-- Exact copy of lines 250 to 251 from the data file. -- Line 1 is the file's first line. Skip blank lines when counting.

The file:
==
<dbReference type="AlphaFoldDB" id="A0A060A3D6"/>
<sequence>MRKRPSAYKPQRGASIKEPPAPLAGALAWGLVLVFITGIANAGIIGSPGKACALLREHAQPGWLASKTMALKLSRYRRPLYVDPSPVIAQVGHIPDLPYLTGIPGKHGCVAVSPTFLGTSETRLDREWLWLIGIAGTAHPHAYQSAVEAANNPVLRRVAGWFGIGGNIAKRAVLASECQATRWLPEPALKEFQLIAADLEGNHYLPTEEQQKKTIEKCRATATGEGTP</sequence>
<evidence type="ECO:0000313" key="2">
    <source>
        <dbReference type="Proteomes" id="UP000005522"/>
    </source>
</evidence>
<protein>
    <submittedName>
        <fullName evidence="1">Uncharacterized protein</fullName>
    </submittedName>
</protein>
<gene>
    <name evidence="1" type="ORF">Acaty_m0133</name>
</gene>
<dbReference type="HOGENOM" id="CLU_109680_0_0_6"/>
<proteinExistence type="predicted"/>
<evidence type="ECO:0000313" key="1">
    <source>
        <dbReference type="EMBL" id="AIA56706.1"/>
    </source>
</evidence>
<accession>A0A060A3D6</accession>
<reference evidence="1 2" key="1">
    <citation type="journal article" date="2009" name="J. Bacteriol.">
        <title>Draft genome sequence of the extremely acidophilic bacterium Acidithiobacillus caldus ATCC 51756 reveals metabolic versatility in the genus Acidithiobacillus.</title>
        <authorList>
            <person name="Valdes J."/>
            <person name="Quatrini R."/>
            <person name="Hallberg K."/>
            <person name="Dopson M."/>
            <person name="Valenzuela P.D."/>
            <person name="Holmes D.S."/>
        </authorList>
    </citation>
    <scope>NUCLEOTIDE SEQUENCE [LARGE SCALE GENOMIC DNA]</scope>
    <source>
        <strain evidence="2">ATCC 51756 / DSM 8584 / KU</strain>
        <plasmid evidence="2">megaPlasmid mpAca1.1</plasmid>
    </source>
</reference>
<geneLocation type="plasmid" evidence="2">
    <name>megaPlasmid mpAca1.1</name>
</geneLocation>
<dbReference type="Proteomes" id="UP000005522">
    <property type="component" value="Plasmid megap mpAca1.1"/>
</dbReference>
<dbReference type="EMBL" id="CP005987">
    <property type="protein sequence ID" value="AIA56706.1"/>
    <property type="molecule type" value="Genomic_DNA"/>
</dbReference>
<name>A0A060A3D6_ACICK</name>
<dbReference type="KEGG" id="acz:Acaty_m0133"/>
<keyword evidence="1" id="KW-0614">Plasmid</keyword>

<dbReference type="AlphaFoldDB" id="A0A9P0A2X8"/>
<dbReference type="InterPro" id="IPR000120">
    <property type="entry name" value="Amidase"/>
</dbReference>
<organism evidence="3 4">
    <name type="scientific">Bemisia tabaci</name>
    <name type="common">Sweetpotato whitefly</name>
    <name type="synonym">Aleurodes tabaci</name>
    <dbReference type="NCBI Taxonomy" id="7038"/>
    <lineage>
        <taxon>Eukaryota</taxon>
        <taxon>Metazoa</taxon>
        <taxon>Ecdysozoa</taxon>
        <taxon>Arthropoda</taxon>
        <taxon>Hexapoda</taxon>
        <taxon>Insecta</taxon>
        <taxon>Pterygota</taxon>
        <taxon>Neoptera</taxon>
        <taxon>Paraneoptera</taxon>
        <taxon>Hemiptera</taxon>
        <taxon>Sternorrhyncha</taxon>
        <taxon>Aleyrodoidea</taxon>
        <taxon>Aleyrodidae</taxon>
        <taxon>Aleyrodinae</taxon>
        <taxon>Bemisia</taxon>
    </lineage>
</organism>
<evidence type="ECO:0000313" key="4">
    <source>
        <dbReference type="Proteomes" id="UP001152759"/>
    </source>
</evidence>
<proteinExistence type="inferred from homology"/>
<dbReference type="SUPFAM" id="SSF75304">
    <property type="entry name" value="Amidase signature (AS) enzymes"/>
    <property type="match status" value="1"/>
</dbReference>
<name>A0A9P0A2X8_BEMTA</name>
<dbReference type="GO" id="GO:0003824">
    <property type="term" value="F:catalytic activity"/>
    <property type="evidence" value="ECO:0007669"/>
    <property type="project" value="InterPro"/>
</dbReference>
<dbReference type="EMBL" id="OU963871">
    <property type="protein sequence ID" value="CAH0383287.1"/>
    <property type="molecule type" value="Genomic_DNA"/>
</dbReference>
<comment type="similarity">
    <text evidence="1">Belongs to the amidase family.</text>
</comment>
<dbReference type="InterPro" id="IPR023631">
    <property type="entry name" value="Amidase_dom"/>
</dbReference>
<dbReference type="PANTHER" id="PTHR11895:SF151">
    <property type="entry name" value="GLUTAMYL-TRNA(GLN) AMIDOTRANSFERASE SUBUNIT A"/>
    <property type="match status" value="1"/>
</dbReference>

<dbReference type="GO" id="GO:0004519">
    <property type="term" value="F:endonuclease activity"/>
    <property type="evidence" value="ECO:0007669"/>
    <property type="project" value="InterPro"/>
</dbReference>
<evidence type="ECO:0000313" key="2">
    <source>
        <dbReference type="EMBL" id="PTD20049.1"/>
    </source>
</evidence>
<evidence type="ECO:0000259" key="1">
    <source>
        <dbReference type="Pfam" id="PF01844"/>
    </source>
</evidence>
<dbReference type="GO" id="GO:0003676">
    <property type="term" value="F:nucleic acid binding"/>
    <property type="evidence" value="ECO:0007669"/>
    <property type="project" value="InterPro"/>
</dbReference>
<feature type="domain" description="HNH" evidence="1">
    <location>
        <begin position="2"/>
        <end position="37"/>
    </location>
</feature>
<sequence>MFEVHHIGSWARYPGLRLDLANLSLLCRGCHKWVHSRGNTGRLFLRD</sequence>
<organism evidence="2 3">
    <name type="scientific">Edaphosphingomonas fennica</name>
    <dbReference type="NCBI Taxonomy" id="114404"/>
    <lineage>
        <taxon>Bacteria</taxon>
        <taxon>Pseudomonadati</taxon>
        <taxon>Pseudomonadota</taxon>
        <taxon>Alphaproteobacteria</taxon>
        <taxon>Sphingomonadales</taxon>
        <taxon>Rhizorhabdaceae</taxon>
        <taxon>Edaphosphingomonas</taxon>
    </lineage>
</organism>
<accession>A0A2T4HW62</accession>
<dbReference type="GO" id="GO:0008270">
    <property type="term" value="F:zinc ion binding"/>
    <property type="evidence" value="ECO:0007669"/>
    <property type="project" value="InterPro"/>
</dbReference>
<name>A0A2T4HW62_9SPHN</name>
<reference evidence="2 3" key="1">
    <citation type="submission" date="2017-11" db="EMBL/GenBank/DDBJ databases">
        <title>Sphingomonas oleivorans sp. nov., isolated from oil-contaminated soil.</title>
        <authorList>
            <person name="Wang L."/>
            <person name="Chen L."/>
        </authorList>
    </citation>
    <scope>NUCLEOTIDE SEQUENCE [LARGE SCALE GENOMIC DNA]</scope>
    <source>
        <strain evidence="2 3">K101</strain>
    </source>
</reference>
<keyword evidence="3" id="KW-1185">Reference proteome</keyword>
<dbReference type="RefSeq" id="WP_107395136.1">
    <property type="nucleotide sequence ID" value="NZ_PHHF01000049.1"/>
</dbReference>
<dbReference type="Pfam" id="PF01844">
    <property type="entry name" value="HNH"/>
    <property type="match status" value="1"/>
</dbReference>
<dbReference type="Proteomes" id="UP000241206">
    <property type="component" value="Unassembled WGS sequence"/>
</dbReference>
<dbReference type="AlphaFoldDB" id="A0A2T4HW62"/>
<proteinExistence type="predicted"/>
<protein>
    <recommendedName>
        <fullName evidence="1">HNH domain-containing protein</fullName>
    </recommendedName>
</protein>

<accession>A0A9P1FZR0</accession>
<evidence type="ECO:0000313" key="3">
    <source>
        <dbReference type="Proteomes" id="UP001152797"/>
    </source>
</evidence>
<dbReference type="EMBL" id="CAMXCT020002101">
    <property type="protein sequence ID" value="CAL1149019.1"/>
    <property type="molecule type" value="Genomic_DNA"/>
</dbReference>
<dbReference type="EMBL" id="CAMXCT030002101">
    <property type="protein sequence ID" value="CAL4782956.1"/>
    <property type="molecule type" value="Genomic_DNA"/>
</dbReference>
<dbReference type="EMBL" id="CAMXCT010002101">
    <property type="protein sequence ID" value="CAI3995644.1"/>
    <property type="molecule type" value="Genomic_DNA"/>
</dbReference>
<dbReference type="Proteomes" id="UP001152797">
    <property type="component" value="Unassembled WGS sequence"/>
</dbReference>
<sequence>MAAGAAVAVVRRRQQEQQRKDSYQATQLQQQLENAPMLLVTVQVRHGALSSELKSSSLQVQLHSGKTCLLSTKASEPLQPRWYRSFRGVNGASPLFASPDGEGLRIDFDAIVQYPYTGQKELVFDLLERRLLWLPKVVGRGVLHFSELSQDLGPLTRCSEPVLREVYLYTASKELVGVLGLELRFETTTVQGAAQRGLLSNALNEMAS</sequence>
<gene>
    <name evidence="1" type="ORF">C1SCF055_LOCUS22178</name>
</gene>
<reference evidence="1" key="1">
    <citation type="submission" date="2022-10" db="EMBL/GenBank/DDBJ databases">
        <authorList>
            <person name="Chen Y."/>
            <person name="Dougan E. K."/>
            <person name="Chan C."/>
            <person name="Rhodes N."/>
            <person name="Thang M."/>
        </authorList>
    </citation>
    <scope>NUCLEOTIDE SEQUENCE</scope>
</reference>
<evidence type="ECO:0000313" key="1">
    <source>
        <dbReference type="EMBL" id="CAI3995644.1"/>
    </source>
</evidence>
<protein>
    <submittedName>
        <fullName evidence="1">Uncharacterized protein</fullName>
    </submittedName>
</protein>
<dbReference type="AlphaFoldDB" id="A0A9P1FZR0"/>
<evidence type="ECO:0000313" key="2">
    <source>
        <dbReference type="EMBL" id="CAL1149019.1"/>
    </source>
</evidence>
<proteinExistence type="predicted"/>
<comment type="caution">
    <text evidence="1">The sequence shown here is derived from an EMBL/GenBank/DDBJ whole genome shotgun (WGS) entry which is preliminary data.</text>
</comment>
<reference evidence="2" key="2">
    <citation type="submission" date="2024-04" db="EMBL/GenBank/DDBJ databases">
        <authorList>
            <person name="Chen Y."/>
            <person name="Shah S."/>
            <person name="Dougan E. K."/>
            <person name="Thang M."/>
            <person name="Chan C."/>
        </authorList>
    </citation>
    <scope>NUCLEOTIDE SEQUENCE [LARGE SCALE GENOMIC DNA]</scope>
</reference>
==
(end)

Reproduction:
            <person name="Chen Y."/>
            <person name="Shah S."/>